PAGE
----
Urban youth prefer to invest in real estate: Survey
New Delhi: Real estate seems to be the hottest investment instrument for urban youth in India, with a whopping 85 percent of those surveyed inclined to put their money into immoveables on hopes of higher and guaranteed returns.
"Over 85 percent of urban working class prefer to invest in real estate saying it is likely to fetch them guaranteed and higher returns," says a survey conducted by industry body Assocham.
Those surveyed also said they cautiously stay off from investing in gold, stocks and mutual funds as these instruments are found to be riskier, the survey said.
A majority of urban youth surveyed believe that investing in the yellow metal is not as profitable as in real estate since they expect gold prices to fall.
Besides, global slowdown and the weak rupee have started casting a shadow on stocks, as many corporations are rationalising the salary structure of their employees with an emphasis on cost cutting which dampens the spirit of investment in the capital markets.
However, a few respondents still chose to invest in stock markets, gold and mutual funds.
The maximum concentration of real estate investments from urban working class and professionals is seen towards residential properties in emerging Tier-II and Tier-III cities.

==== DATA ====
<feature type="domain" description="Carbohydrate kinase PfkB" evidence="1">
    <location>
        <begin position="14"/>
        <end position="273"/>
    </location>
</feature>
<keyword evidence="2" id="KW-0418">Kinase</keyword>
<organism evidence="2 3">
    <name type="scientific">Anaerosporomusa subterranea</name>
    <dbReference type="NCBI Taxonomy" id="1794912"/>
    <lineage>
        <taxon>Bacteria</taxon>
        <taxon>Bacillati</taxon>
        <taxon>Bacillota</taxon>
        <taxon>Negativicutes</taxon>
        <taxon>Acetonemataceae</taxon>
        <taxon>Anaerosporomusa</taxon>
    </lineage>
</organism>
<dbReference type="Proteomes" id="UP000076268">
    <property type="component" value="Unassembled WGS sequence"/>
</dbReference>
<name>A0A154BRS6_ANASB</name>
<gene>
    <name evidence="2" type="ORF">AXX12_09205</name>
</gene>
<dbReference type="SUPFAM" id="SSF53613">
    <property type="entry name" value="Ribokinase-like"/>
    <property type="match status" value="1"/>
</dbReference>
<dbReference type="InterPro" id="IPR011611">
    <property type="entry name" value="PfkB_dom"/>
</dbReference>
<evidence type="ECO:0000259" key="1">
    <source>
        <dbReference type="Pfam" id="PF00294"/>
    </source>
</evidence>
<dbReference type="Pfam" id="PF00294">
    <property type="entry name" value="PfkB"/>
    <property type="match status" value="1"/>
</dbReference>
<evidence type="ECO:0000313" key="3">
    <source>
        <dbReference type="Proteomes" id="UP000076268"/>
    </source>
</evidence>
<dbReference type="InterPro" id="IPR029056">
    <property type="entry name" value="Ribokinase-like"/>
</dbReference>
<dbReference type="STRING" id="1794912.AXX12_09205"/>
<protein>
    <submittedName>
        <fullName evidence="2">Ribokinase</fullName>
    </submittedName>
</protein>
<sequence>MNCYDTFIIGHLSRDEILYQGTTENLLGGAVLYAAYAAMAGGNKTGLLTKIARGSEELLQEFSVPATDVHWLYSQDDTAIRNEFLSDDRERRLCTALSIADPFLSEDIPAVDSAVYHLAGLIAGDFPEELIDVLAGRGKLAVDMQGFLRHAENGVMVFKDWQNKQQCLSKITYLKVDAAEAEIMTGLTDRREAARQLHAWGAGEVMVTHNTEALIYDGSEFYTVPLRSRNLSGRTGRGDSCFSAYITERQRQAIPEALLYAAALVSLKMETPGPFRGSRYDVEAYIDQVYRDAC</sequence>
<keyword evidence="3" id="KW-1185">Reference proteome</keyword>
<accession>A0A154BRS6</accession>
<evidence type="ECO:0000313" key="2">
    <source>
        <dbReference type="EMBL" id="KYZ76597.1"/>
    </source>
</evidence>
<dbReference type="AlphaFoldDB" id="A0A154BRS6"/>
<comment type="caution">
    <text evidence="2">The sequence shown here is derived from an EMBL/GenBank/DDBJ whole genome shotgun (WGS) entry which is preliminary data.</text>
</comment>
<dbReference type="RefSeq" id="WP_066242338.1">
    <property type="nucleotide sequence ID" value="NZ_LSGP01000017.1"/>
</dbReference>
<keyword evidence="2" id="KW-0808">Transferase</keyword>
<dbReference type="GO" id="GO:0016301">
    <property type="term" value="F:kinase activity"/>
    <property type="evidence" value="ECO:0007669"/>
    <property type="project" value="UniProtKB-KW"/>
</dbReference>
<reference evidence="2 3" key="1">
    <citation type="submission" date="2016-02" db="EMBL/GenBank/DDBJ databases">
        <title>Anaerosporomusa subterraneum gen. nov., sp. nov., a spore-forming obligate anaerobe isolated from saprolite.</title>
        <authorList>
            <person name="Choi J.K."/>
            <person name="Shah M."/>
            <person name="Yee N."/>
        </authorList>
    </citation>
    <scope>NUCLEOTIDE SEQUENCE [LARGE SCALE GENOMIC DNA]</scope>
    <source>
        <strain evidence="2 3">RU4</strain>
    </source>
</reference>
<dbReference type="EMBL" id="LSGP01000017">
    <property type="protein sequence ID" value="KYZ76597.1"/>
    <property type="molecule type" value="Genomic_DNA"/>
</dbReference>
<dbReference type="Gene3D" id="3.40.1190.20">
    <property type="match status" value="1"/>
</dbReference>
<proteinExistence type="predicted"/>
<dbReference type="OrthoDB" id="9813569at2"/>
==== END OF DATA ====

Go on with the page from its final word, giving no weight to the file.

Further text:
These include Jaipur, Bhiwadi, Rishikesh, Haridwar, Nainital, Chandigarh, Dehradun, Sonepat, Panipat, Pune and Nasik, it said.
Most respondents felt that investments in real estate, residential and commercial properties are found to be lucrative and much safer since they are completely insured in contrast to those in gold, stocks and mutual funds.
Over 62 percent respondents, especially professionals, chose real estate properties in Tier-I cities like Mumbai, Delhi, Kolkata, entire Northern Capital Region (NCR), Hyderabad, Bangalore, etc for gaining maximum returns.
However, 78 percent of those working professionals with double-income, who bought a house in a metro city, want to invest in their home town for a second home, the survey added.